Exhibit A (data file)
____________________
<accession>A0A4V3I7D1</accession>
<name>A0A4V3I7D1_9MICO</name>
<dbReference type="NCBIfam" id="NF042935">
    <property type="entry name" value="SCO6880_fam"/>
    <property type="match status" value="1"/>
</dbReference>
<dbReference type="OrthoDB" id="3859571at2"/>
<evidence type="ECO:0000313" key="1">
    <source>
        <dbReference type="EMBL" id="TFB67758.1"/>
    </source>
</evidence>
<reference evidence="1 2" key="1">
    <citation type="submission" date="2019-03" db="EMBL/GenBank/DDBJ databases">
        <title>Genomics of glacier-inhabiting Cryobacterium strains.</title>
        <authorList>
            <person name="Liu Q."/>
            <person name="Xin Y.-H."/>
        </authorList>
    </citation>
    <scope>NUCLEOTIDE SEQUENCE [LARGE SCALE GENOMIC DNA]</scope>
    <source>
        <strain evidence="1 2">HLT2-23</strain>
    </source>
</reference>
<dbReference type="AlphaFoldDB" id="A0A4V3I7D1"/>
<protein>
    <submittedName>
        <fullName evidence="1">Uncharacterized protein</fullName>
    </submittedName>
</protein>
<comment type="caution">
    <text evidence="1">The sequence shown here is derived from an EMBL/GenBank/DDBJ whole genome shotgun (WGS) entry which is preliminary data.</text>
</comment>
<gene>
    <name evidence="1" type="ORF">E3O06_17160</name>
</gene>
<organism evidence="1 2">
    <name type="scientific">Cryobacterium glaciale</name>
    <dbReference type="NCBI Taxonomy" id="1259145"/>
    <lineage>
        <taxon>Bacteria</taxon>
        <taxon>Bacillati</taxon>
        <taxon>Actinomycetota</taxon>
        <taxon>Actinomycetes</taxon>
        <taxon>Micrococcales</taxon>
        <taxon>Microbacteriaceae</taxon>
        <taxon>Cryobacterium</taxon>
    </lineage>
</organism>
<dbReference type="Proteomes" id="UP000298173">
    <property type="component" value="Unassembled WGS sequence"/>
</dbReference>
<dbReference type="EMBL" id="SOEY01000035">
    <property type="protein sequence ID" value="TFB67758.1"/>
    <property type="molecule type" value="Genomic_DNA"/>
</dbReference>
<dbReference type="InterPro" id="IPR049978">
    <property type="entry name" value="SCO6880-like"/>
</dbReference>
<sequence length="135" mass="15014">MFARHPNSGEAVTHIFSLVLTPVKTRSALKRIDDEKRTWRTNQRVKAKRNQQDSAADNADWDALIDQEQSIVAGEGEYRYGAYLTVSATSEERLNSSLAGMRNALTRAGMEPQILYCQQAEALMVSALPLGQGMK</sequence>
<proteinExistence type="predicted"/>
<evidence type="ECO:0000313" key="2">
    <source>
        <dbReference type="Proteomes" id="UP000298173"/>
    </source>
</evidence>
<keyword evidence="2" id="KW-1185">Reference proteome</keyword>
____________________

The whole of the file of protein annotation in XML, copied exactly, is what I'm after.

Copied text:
<accession>A0A4V3I7D1</accession>
<name>A0A4V3I7D1_9MICO</name>
<dbReference type="NCBIfam" id="NF042935">
    <property type="entry name" value="SCO6880_fam"/>
    <property type="match status" value="1"/>
</dbReference>
<dbReference type="OrthoDB" id="3859571at2"/>
<evidence type="ECO:0000313" key="1">
    <source>
        <dbReference type="EMBL" id="TFB67758.1"/>
    </source>
</evidence>
<reference evidence="1 2" key="1">
    <citation type="submission" date="2019-03" db="EMBL/GenBank/DDBJ databases">
        <title>Genomics of glacier-inhabiting Cryobacterium strains.</title>
        <authorList>
            <person name="Liu Q."/>
            <person name="Xin Y.-H."/>
        </authorList>
    </citation>
    <scope>NUCLEOTIDE SEQUENCE [LARGE SCALE GENOMIC DNA]</scope>
    <source>
        <strain evidence="1 2">HLT2-23</strain>
    </source>
</reference>
<dbReference type="AlphaFoldDB" id="A0A4V3I7D1"/>
<protein>
    <submittedName>
        <fullName evidence="1">Uncharacterized protein</fullName>
    </submittedName>
</protein>
<comment type="caution">
    <text evidence="1">The sequence shown here is derived from an EMBL/GenBank/DDBJ whole genome shotgun (WGS) entry which is preliminary data.</text>
</comment>
<gene>
    <name evidence="1" type="ORF">E3O06_17160</name>
</gene>
<organism evidence="1 2">
    <name type="scientific">Cryobacterium glaciale</name>
    <dbReference type="NCBI Taxonomy" id="1259145"/>
    <lineage>
        <taxon>Bacteria</taxon>
        <taxon>Bacillati</taxon>
        <taxon>Actinomycetota</taxon>
        <taxon>Actinomycetes</taxon>
        <taxon>Micrococcales</taxon>
        <taxon>Microbacteriaceae</taxon>
        <taxon>Cryobacterium</taxon>
    </lineage>
</organism>
<dbReference type="Proteomes" id="UP000298173">
    <property type="component" value="Unassembled WGS sequence"/>
</dbReference>
<dbReference type="EMBL" id="SOEY01000035">
    <property type="protein sequence ID" value="TFB67758.1"/>
    <property type="molecule type" value="Genomic_DNA"/>
</dbReference>
<dbReference type="InterPro" id="IPR049978">
    <property type="entry name" value="SCO6880-like"/>
</dbReference>
<sequence length="135" mass="15014">MFARHPNSGEAVTHIFSLVLTPVKTRSALKRIDDEKRTWRTNQRVKAKRNQQDSAADNADWDALIDQEQSIVAGEGEYRYGAYLTVSATSEERLNSSLAGMRNALTRAGMEPQILYCQQAEALMVSALPLGQGMK</sequence>
<proteinExistence type="predicted"/>
<evidence type="ECO:0000313" key="2">
    <source>
        <dbReference type="Proteomes" id="UP000298173"/>
    </source>
</evidence>
<keyword evidence="2" id="KW-1185">Reference proteome</keyword>